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Captivating Cape Verde

  • whl.travel
  • 10 June 2009

Cape Verde is a fascinating country – an amazing group of islands and mesh of cultures – located about 700km west of Senegal. Still relatively unknown to many travellers, Cape Verde has however been attracting more and more attention, especially from Europeans, who can reach it by plane in only four hours from Lisbon, Portugal. Other flights by TACV Cabo Verde Airlines now also arrive regularly from Africa and the Americas.

Once you find out a little about Cape Verde you will be amazed that it isn’t at the top of many diehard travellers’ must-see lists. With a fusion of Portuguese and African culture all mixed with pinches of other country’s traditions from its days as a shipping-route hotspot, Cape Verde offers a little bit of everything, from marine conservation projects to remote communities preserving unique cultures and food to whet and satisfy any an appetite.

In 2000, on just 5km of beach on Boa Vista Island, more than 1,000 nesting female turtles were tagged by researchers

In 2000, on just 5km of beach on Boa Vista Island, more than 1,000 nesting female turtles were tagged by researchers

Marine Turtle Conservation
If you are visiting during July or January, head to Boa Vista Island, where you can get up close and personal with a wildlife conservation project focusing on sea turtles. Cape Verde is home to the second-largest nesting population of loggerhead turtles (Caretta-caretta) in the Atlantic Ocean, and Boa Vista is the place to witness the amazing egg-laying process. On an evening turtle excursion, you are almost 100% guaranteed to see one of these endangered species laying eggs in their native habitat. Conveniently, you can be collected from where you are staying – the Spinguera is a particularly good launching pad for the excursion – and dropped back again afterwards.

Watching a nesting turtle is an unforgettable experience, especially at night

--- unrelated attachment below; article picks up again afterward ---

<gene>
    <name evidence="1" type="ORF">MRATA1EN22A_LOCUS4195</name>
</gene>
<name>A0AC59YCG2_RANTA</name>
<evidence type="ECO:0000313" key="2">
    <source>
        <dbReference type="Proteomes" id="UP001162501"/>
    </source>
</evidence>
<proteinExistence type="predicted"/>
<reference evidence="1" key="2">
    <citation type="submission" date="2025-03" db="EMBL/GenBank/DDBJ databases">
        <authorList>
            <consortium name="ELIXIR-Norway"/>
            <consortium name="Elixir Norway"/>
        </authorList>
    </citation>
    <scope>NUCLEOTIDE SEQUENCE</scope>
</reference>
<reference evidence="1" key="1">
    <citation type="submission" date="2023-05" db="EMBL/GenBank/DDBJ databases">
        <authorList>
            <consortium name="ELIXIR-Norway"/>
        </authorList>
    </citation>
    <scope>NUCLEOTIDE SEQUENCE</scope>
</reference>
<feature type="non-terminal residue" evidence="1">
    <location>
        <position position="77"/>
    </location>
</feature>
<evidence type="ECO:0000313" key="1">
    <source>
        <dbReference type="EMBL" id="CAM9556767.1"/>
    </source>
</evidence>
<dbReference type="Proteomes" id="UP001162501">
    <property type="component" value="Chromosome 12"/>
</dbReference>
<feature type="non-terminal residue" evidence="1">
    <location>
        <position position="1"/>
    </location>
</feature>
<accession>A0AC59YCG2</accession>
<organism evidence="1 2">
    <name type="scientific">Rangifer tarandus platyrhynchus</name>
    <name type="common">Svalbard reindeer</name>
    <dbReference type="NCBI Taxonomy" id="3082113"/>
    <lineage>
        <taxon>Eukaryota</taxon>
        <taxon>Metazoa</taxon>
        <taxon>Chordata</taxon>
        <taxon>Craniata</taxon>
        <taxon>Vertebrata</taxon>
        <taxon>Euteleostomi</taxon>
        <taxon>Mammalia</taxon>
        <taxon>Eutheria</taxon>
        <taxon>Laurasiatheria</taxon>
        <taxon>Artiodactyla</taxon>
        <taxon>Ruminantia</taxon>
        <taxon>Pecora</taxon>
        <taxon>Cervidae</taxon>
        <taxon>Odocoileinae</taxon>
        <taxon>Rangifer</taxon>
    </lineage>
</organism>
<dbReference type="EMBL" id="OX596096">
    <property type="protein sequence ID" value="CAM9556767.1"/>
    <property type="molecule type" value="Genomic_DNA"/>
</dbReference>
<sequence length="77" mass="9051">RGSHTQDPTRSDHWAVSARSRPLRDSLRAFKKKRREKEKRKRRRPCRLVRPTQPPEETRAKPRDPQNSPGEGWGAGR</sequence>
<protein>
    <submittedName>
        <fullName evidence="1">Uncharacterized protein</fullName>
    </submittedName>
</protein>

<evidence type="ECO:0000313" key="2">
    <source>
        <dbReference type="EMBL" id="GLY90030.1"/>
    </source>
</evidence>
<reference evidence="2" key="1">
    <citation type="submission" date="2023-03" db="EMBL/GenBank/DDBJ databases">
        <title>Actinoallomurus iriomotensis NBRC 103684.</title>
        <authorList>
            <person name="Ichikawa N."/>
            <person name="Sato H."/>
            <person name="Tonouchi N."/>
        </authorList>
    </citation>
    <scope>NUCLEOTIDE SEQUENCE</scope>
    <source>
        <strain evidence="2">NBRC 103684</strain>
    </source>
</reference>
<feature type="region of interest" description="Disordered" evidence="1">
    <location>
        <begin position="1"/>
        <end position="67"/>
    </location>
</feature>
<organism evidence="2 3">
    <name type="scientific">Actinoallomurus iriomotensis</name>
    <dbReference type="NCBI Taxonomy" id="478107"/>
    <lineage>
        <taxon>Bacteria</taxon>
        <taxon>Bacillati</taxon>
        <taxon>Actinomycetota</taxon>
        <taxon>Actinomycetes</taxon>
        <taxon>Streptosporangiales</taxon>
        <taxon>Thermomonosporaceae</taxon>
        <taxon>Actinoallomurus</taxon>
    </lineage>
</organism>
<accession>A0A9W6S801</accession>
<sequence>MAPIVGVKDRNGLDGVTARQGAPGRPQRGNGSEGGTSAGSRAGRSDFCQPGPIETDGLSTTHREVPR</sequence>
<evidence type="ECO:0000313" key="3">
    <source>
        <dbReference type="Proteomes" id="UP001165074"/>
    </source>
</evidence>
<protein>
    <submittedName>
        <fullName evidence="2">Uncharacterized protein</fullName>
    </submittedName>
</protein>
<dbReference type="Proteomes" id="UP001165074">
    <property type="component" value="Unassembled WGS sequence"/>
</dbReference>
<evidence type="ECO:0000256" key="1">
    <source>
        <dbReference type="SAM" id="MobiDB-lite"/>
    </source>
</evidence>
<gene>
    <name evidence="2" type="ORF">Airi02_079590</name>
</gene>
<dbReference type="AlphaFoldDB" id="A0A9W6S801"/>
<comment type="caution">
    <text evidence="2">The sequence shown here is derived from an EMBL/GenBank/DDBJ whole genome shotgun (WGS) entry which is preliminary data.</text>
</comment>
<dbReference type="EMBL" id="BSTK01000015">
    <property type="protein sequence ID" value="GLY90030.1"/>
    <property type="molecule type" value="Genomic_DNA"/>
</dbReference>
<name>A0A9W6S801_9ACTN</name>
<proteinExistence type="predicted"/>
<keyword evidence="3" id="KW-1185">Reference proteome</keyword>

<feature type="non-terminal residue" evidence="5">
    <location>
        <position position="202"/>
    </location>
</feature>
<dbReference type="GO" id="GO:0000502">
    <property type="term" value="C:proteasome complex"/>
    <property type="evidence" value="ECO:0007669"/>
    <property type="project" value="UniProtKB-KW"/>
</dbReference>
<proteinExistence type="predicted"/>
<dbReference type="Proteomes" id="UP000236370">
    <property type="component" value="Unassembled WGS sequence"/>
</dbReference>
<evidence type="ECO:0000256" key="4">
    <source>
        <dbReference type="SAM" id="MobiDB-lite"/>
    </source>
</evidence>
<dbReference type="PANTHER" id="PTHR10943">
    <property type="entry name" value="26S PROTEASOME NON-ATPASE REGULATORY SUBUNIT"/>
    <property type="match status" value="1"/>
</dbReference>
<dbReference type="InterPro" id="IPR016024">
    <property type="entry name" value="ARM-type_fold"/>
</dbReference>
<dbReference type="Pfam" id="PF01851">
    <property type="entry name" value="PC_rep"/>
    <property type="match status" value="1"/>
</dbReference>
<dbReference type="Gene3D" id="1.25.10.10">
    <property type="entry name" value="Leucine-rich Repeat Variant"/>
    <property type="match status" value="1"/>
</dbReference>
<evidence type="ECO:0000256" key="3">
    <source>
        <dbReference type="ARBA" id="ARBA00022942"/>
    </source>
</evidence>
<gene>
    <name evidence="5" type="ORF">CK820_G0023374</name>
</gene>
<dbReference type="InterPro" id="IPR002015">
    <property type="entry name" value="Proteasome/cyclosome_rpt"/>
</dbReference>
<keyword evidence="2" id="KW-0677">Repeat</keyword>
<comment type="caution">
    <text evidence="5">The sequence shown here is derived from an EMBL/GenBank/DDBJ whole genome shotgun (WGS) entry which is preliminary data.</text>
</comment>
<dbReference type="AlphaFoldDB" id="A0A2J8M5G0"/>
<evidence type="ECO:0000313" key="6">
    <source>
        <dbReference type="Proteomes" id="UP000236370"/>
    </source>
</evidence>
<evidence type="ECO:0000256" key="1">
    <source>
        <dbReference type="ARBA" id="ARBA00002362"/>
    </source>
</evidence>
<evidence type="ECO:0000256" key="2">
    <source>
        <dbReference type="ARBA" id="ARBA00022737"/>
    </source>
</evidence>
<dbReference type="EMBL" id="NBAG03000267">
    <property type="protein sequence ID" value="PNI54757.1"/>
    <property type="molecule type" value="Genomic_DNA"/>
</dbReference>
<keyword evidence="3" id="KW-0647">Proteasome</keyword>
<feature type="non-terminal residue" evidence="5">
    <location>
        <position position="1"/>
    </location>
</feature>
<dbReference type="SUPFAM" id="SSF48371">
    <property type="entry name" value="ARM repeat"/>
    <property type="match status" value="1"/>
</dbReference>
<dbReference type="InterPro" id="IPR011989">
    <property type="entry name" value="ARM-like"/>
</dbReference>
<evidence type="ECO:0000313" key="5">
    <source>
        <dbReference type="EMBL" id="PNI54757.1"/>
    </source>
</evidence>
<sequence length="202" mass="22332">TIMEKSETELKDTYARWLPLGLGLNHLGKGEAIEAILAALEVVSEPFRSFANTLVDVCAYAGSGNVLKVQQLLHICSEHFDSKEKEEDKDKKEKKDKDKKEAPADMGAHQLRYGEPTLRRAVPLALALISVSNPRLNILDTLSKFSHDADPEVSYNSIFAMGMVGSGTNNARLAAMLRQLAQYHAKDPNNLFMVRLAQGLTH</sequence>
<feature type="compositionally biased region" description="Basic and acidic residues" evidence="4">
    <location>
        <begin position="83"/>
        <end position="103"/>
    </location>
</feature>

Watching a nesting turtle is an unforgettable experience, especially at night

The turtles’ picks of beaches like Boa Esperança in the north and Ervatão and Ponta Cosme in the southeast are the choice locations for turtle-watching activities. Also located at Ervatão is an international field station for the scientific research and conservation of Caretta-caretta.

Rabelados – a Symbol of Resistance
Since the 1940s, the Rabelados of Cape Verde have been an enduring symbol of resistance. Located on the island of Santiago, this group has spent seven decades in the mountains keeping alive their traditions, culture and way of life. They fled into an area famously difficult to access to avoid persecution by the Portuguese colonial authorities whose forced imposition of Christian teachings they opposed. The community still exists today, its customs more or less intact despite the challenges of a difficult environment that takes its toll on their quality of life.

A visit to a Rabelados village is a vision of a unique way of life

A visit to a Rabelados village is a vision of a unique way of life

Travellers can now visit a Rabelados village, meet with the locals and purchase some of their handmade crafts, such as paintings, sculptures chiseled out of local tree wood and other objects, the sale of which directly benefits the community without compromising the culture.

Incomparable Cachupa
Nothing feels more real in Cape Verde than to sit down with friends and family to enjoy cachupa, a foodie’s delight and the dish most emblematic of Cape Verde culture. Basically a boiled stew, cachupa transcends culinary boundaries. It can consist of corn, beans, vegetables, spices and marinated meat or fish, but the exact ingredients vary from island to island and family to family, secrets that can include certain vegetables and special spices. Never say no to a homemade cachupa, especially when it includes some of the islands’ abundant fresh seafood!

Cachupa – the quintessential Cape Verdean dish

Cachupa – the quintessential Cape Verdean dish

Cachupa is available at almost every eatery in Cape Verde, usually priced at around €1.50 to €2. Locals often eat it for breakfast (called cachupa rafogado), but in the morning leftovers from the night before are cooked again with olives or butter and onion and then sometimes eaten with egges.

Cape Verde Carnivals
The biggest and most impressive celebration in Cape Verde – one sometimes compared to the Brazil’s Carnaval – is the São Vicente Carnival on the island of São Vicente. The island of São Nicolau also has some parades worth checking out, bringing with them plenty of fun, frivolity and energetic music.

When planning travel during party times, book all accommodation and flights a few months in advance. On São Vicente, a  good place to stay is the Oásis Hotel Porto Grande, although there are many good smaller accommodations too.

Colourful costumes during the São Vicente Carnival

Colourful costumes during the São Vicente Carnival

For more information about Cape Verde, including accommodations, tours, activities, all your travel needs and lots of insider tips, contact your local whl.travel connection: the team from Executiv Tour at www.capeverde-tours.com.

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Africa, animal conservation, Cape Verde, festivals & events, food & drink, human interests, islands, local knowledge, marine conservation, responsible travel, Western Africa,

One Response to “Captivating Cape Verde”

  1. Nice post!

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